The long-term goal of this project is to understand the molecular mechanisms of protein-mediated transport across biological membranes. The proposal is focused on three red blood cell membrane proteins: the C1--HCO3- exchanger (band 3 or AE1); a 43 kDa lactic acid transporter; and the water channel protein, CHIP 28. All three of these proteins are abundant enough to make it possible to study structure-function relations in the native membrane.
The first aim i s to use biochemical techniques to refine the topographic model of the arrangement of the band 3 polypeptide in the membrane and to define arginine, lysine and aspartate or glutamate residues of functional importance. Recent data indicate that red cell band 3 polypeptide may be heterogeneous as a result of alternately spliced RNA; the nature of this heterogeneity will be characterized in detail, using both biochemical and molecular biological approaches. Further advances in the understanding of band 3 will require higher resolution structure. One of the goals of the proposed work is to prepare two-dimensional crystals of band 3 in native membranes; these crystals will provide material for structural studies in other laboratories. Lactate transport is of significance in several pathophysiological situations, including diabetes, ischemic heart disease, and neoplasia. However, almost nothing is known about the transport protein itself. The cDNA for the protein will be cloned and sequenced from an erythroid library, using probes derived from the sequence of isolated protein. The cDNA sequence will then be used as a guide for further studies of structure-function relations in this protein. The function of the protein will also be studied in intact cells under pre-steady state conditions, to test a kinetic model for the catalytic cycle for transport. The water channel (CHIP 28) will be characterized with respect to the topography of the protein, using a monoclonal antibody recently raised in this laboratory. The goal of the studies is to test a simple structural model for the folding of the protein in the membrane. The locations of functionally important amino acid residues will also be determined, using methods that have been developed for band 3. Finally, the rate of proton or hydroxyl ion transport through the water channel will be quantified.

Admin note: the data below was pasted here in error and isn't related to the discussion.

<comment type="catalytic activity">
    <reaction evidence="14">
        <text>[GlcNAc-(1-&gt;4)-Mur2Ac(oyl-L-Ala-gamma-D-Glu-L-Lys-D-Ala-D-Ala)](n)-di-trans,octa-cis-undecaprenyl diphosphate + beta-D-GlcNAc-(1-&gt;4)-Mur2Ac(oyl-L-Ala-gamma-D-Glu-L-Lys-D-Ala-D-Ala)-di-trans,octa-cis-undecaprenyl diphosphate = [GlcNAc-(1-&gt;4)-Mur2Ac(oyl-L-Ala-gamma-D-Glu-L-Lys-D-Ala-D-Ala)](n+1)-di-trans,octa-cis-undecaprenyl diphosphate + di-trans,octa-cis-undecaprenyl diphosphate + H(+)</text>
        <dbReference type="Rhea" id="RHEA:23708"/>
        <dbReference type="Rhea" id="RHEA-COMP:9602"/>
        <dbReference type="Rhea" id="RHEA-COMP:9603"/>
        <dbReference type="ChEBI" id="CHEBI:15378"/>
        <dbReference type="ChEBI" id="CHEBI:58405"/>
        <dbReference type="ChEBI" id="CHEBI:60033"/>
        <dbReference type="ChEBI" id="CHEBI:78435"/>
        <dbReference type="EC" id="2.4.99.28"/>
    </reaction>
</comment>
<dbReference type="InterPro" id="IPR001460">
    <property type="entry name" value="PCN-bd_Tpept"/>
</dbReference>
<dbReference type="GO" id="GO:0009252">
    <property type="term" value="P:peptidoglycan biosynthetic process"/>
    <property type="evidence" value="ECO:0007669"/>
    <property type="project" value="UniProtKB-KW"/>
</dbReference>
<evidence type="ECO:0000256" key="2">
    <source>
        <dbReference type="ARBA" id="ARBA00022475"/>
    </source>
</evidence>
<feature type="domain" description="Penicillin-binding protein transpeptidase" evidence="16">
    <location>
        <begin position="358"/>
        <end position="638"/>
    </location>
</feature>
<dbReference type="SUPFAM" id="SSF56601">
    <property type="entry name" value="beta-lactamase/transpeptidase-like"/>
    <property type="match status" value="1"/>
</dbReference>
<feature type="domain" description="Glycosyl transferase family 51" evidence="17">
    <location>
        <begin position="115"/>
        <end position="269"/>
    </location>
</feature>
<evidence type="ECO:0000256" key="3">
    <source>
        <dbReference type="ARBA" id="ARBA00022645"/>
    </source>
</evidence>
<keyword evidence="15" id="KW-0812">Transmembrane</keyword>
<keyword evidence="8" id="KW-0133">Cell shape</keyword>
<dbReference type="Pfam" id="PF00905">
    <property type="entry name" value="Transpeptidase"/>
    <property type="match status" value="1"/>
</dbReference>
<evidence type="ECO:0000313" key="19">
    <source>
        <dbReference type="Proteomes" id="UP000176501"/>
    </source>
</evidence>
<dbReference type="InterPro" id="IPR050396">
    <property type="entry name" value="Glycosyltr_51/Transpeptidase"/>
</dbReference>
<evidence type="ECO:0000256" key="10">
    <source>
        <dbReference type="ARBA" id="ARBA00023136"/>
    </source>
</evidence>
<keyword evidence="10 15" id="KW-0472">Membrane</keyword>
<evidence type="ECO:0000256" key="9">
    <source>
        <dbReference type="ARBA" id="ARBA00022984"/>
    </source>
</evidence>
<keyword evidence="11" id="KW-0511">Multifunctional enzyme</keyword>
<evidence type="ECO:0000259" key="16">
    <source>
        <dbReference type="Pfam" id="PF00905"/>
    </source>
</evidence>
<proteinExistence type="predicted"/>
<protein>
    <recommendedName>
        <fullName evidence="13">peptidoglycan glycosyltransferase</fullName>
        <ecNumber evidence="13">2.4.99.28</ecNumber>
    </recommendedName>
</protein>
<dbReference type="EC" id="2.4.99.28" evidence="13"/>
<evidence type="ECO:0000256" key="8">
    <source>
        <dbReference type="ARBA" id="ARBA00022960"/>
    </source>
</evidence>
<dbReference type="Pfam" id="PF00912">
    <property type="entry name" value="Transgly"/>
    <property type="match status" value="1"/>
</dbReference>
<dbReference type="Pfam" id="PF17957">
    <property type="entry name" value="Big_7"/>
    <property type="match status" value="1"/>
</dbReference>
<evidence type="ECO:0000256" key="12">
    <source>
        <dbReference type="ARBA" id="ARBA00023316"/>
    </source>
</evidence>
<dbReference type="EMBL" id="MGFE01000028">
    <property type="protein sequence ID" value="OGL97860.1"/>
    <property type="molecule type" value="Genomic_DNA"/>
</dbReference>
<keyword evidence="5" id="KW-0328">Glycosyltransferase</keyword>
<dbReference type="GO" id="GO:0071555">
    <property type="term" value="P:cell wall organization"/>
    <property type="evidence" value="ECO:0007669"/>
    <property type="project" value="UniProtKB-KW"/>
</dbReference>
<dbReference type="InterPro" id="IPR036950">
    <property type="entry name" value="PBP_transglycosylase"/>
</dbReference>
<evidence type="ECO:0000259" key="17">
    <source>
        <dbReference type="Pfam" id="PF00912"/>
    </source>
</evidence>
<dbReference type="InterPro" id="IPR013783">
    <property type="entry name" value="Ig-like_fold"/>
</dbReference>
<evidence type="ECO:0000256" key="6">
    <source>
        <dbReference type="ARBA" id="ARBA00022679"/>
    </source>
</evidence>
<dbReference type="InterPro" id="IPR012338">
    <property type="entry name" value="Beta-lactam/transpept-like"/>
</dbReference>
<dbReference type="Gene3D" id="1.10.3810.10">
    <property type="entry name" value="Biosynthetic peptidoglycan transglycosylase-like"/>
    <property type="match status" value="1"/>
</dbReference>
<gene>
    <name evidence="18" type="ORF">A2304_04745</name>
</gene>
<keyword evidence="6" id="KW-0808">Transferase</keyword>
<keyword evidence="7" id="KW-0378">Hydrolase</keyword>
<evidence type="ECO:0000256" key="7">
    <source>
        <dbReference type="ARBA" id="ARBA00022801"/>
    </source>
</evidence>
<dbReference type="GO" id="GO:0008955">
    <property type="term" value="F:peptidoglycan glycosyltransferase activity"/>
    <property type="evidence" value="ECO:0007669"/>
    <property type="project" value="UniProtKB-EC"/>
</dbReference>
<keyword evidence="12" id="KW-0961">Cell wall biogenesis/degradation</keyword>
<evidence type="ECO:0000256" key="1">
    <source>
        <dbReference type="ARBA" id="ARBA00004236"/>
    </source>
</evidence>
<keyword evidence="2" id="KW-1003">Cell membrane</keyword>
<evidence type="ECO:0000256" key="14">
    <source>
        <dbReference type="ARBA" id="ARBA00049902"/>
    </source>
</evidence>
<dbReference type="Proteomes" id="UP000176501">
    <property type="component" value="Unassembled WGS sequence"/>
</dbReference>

National Institute of Health (NIH)
National Institute of General Medical Sciences (NIGMS)
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Physical Biochemistry Study Section (PB)
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University of Arkansas for Medical Sciences
Schools of Medicine
Little Rock
United States
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Jennings, Michael L (2013) Transport of H2S and HS(-) across the human red blood cell membrane: rapid H2S diffusion and AE1-mediated Cl(-)/HS(-) exchange. Am J Physiol Cell Physiol 305:C941-50
Jennings, Michael L; Cui, Jian (2012) Inactivation of Saccharomyces cerevisiae sulfate transporter Sul2p: use it and lose it. Biophys J 102:768-76
Chernova, Marina N; Stewart, Andrew K; Barry, Parul N et al. (2008) Mouse Ae1 E699Q mediates SO42-i/anion-o exchange with [SO42-]i-dependent reversal of wild-type pHo sensitivity. Am J Physiol Cell Physiol 295:C302-12
Jennings, Michael L; Cui, Jian (2008) Chloride homeostasis in Saccharomyces cerevisiae: high affinity influx, V-ATPase-dependent sequestration, and identification of a candidate Cl- sensor. J Gen Physiol 131:379-91
Jennings, Michael L; Howren, Todd R; Cui, Jian et al. (2007) Transport and regulatory characteristics of the yeast bicarbonate transporter homolog Bor1p. Am J Physiol Cell Physiol 293:C468-76
Kuma, Hiroyuki; Shinde, Anjali A; Howren, Todd R et al. (2002) Topology of the anion exchange protein AE1: the controversial sidedness of lysine 743. Biochemistry 41:3380-8
Jennings, M L; Adame, M F (2001) Direct estimate of 1:1 stoichiometry of K(+)-Cl(-) cotransport in rabbit erythrocytes. Am J Physiol Cell Physiol 281:C825-32
Jennings, M L (1999) Volume-sensitive K(+)/Cl(-) cotransport in rabbit erythrocytes. Analysis of the rate-limiting activation and inactivation events. J Gen Physiol 114:743-58
Jennings, M L; Whitlock, J; Shinde, A (1998) Pre-steady state transport by erythrocyte band 3 protein: uphill countertransport induced by the impermeant inhibitor H2DIDS. Biochem Cell Biol 76:807-13
Jennings, M L; Adame, M F (1996) Characterization of oxalate transport by the human erythrocyte band 3 protein. J Gen Physiol 107:145-59

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